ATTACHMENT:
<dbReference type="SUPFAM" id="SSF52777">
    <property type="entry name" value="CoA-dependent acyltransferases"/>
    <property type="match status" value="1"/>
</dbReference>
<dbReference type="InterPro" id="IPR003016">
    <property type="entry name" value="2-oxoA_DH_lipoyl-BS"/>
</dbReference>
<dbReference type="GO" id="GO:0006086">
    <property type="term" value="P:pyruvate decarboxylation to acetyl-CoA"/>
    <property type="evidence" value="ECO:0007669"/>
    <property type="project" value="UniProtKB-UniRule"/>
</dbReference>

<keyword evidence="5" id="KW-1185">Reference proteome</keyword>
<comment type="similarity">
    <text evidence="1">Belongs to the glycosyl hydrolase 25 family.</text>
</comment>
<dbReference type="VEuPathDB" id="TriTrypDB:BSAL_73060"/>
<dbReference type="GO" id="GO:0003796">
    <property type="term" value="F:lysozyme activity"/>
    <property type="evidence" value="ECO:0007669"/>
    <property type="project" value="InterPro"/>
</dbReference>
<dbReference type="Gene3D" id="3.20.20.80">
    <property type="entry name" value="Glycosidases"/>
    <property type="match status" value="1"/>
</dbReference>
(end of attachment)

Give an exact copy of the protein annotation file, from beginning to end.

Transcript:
<dbReference type="SUPFAM" id="SSF52777">
    <property type="entry name" value="CoA-dependent acyltransferases"/>
    <property type="match status" value="1"/>
</dbReference>
<dbReference type="InterPro" id="IPR003016">
    <property type="entry name" value="2-oxoA_DH_lipoyl-BS"/>
</dbReference>
<dbReference type="GO" id="GO:0006086">
    <property type="term" value="P:pyruvate decarboxylation to acetyl-CoA"/>
    <property type="evidence" value="ECO:0007669"/>
    <property type="project" value="UniProtKB-UniRule"/>
</dbReference>

<keyword evidence="5" id="KW-1185">Reference proteome</keyword>
<comment type="similarity">
    <text evidence="1">Belongs to the glycosyl hydrolase 25 family.</text>
</comment>
<dbReference type="VEuPathDB" id="TriTrypDB:BSAL_73060"/>
<dbReference type="GO" id="GO:0003796">
    <property type="term" value="F:lysozyme activity"/>
    <property type="evidence" value="ECO:0007669"/>
    <property type="project" value="InterPro"/>
</dbReference>
<dbReference type="Gene3D" id="3.20.20.80">
    <property type="entry name" value="Glycosidases"/>
    <property type="match status" value="1"/>
</dbReference>